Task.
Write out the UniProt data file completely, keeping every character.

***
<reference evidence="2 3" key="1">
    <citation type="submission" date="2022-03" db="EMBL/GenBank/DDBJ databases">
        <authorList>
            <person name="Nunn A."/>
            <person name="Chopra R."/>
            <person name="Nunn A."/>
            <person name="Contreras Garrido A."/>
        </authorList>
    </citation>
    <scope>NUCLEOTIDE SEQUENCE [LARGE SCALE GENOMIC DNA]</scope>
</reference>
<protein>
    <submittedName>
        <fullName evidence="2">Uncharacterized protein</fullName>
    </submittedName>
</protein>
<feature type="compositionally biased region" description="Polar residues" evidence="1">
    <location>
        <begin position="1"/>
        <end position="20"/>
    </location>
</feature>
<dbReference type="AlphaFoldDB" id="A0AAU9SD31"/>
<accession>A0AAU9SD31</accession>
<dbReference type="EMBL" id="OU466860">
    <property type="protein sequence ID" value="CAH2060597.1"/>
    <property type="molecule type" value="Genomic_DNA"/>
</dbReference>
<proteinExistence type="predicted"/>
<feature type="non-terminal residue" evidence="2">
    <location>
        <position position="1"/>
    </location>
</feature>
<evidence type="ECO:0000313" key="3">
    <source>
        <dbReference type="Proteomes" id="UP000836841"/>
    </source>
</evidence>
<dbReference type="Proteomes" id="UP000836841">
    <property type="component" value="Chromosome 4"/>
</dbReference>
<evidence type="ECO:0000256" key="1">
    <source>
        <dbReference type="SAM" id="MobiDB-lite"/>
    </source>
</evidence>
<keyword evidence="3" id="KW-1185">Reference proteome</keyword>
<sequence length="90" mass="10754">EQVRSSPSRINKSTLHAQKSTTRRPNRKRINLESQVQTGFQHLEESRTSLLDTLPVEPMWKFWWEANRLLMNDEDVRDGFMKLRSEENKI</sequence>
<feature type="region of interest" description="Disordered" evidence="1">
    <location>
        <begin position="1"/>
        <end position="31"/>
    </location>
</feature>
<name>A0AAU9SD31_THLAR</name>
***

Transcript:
<reference evidence="2 3" key="1">
    <citation type="submission" date="2022-03" db="EMBL/GenBank/DDBJ databases">
        <authorList>
            <person name="Nunn A."/>
            <person name="Chopra R."/>
            <person name="Nunn A."/>
            <person name="Contreras Garrido A."/>
        </authorList>
    </citation>
    <scope>NUCLEOTIDE SEQUENCE [LARGE SCALE GENOMIC DNA]</scope>
</reference>
<protein>
    <submittedName>
        <fullName evidence="2">Uncharacterized protein</fullName>
    </submittedName>
</protein>
<feature type="compositionally biased region" description="Polar residues" evidence="1">
    <location>
        <begin position="1"/>
        <end position="20"/>
    </location>
</feature>
<dbReference type="AlphaFoldDB" id="A0AAU9SD31"/>
<accession>A0AAU9SD31</accession>
<dbReference type="EMBL" id="OU466860">
    <property type="protein sequence ID" value="CAH2060597.1"/>
    <property type="molecule type" value="Genomic_DNA"/>
</dbReference>
<proteinExistence type="predicted"/>
<feature type="non-terminal residue" evidence="2">
    <location>
        <position position="1"/>
    </location>
</feature>
<evidence type="ECO:0000313" key="3">
    <source>
        <dbReference type="Proteomes" id="UP000836841"/>
    </source>
</evidence>
<dbReference type="Proteomes" id="UP000836841">
    <property type="component" value="Chromosome 4"/>
</dbReference>
<evidence type="ECO:0000256" key="1">
    <source>
        <dbReference type="SAM" id="MobiDB-lite"/>
    </source>
</evidence>
<keyword evidence="3" id="KW-1185">Reference proteome</keyword>
<sequence length="90" mass="10754">EQVRSSPSRINKSTLHAQKSTTRRPNRKRINLESQVQTGFQHLEESRTSLLDTLPVEPMWKFWWEANRLLMNDEDVRDGFMKLRSEENKI</sequence>
<feature type="region of interest" description="Disordered" evidence="1">
    <location>
        <begin position="1"/>
        <end position="31"/>
    </location>
</feature>
<name>A0AAU9SD31_THLAR</name>